I have been careful to state Agfa's recommendations, but I also do not hesitate to state the results of my own experience. I think what Agfa is really saying is that if you use their developing times, you must use a minimum of 10 ml stock solution--but I've never found their times or their recommended exposure indexes to be particularly useful.

I use a small tank that holds 2 35mm reels or one 120 reel. I mix 500ml of working solution, of which I use approximately 425 ml. I have an old 120 spool that I have clipped to about 1/2 inch in height which I wedge into the top of the tank so the 120 reel doesn't slide up and down during agitation. I agitate for 10 seconds (about 4 inversions) once every minute.

-- Ed Buffaloe (, October 31, 2001.

Similar threads can be found in this newsgroup. The latest one was: Rodinal dilutions. For what it's worth here is my personal experience: When my drum is full of films and I use 1/50 dilution, I get only about 7.5 ml per 35mm roll. When the drum is not full of films (still for 1/50 dilution) I can get the recommended 10ml per film. I never noticed a difference... I generally use 1/50 dilutions with 400 asa films. With slower films, unless the subject was flat, I use dilutions of 1/100. I try never to get under 7.5 ml per film. I so rarely manage to put 10ml per film that I cannot really tell whether there is a difference or not. For 120 roll film, I would be more cautious... Experiment!

-- Xavier Colmant (, October 31, 2001.

My experience parallels Ed's; I've routinely used far less than Agfa's 10ml/roll recommendation without encountering any discernible differences compared to using more stock.

I think Agfa's just being very conservative; if you use 10ml/roll you definitely won't have any problem while you may or may not when using smaller amounts of stock.

-- John Hicks (, October 31, 2001.

Dear Craig, I can only speak in respect to "traditional" Rodinal sold as Calbe R09, which has been my standard developer for many years: For one 120 film I mostly add 5ml on 500ml water per film (1:100) and never ever had any problems or signs of exhaustion. The control shots of test charts I occasionally put on films to check how good my system works all give me the same density for midtone and highlight readings. Using this setup I have developed many hundred rolls of film over the years and am absolutely sure that it reliable. I also occasionally use 2,5ml of solution on 500ml (1:200) and it workes just fine. In their R09 data sheet ORWO and later Calbe stated that in 600ml R09 in 1:40 dilution at least six rolls of film can be developed when reused. If my calculation is correct this is about 2,5ml per roll. I would think that this is also a good starting point for R09 as one shot developer. This means: With the 250ml bottle for under $4.- you can develop 100 rolls of film in 1:200 dilution and 50 in 1:100 dilution, making it – according to my knowledge – the cheapest developer on the market with 4c/8c per roll. There is absolutely no need to use more developer in the case of R09. Agfa Rodinal has a different concentration in comparison with R09, but I do think that 10ml per film is "overkill". The "standard" dilution of R09 is stated as 1:40, that of Agfa Rodinal as 1:25. Taking these figures into account 5ml per roll should be ample for Agfa Rodinal. Off course the manufacturers always like to sell more developer.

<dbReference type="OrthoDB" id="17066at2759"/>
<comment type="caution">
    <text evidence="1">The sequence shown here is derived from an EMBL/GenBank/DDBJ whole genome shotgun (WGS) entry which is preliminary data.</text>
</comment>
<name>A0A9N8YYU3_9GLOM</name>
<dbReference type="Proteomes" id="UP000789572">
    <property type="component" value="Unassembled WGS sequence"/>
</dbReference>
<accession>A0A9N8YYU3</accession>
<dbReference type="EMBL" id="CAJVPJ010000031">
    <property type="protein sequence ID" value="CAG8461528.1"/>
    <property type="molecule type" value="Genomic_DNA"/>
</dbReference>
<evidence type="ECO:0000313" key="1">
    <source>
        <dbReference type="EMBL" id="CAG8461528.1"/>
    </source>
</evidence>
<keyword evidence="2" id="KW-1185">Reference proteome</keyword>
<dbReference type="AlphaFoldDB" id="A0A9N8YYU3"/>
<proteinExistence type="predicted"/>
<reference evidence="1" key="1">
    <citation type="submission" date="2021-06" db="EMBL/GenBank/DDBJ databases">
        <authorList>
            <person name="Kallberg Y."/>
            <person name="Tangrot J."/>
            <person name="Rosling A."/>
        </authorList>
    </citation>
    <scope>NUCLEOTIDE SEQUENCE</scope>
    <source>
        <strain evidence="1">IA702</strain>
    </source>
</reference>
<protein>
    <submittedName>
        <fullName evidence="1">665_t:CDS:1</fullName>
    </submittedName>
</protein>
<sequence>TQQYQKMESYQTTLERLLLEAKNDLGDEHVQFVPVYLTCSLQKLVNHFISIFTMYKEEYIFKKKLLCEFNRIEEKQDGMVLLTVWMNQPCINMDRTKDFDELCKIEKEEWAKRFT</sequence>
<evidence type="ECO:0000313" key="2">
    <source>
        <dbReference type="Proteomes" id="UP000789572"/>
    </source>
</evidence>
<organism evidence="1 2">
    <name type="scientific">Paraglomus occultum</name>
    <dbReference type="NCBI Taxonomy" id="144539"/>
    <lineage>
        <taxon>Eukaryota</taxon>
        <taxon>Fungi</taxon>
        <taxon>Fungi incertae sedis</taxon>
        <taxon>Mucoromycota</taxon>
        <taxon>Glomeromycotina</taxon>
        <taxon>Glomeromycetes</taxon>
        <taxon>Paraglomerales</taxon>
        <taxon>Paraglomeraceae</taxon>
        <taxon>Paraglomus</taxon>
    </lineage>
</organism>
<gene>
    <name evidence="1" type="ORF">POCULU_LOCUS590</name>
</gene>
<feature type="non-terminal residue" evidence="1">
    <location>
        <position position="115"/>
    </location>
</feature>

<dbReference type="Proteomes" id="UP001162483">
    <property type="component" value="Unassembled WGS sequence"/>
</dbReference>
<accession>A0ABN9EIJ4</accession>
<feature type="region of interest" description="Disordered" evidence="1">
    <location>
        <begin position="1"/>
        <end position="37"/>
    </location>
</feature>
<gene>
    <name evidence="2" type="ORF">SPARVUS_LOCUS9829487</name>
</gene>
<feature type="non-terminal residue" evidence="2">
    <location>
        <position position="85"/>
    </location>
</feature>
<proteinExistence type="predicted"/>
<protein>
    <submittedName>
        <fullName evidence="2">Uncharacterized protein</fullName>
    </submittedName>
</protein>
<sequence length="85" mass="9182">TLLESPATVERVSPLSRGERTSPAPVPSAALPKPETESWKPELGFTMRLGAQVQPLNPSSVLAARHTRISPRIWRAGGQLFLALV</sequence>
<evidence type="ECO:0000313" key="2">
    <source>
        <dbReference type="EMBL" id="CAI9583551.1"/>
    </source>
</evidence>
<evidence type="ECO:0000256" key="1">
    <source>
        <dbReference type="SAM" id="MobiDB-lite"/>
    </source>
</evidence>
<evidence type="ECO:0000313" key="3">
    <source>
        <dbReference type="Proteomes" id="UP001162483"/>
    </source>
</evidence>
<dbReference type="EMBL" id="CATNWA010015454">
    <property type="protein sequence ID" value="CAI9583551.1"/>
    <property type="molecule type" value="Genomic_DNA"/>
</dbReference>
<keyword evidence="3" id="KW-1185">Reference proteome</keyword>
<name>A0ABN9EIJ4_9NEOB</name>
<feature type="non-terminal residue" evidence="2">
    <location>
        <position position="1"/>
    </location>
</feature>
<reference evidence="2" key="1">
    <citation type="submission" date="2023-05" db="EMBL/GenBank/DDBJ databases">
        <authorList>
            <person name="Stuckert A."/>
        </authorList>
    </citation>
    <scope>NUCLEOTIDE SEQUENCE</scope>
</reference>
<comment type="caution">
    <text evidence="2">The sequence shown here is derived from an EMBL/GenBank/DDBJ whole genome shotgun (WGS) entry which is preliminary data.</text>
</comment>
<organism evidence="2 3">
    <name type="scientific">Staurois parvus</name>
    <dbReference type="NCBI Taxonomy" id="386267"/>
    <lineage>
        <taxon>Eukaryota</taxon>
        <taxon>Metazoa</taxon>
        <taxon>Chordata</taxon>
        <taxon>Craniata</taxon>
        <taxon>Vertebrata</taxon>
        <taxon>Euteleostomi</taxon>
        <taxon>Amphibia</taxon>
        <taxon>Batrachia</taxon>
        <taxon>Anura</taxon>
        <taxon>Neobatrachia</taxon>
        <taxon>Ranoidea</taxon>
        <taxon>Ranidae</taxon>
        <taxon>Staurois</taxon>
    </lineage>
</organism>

-- Volker Schier (, November 01, 2001.

Hello Craig,

i put a datasheet from FOMA (czech) and ORWO (former east-germany) on my website ( ). This developers named "Fomadon R 09" and "ORWO R 09", they are exactly Rodinal. In this sheets are times for solution over 1:50 for many b/w-films.I use solution 1:100 and 1:200 with Ilford Pan F and FP4, Agfapan 25 and 100, ORWO NP 15, 20 and 22. The results are great. Here is the URL:

Greetings from Hamburg/Germany to all b/w-photographers.


-- Olav Kettner (, December 02, 2001.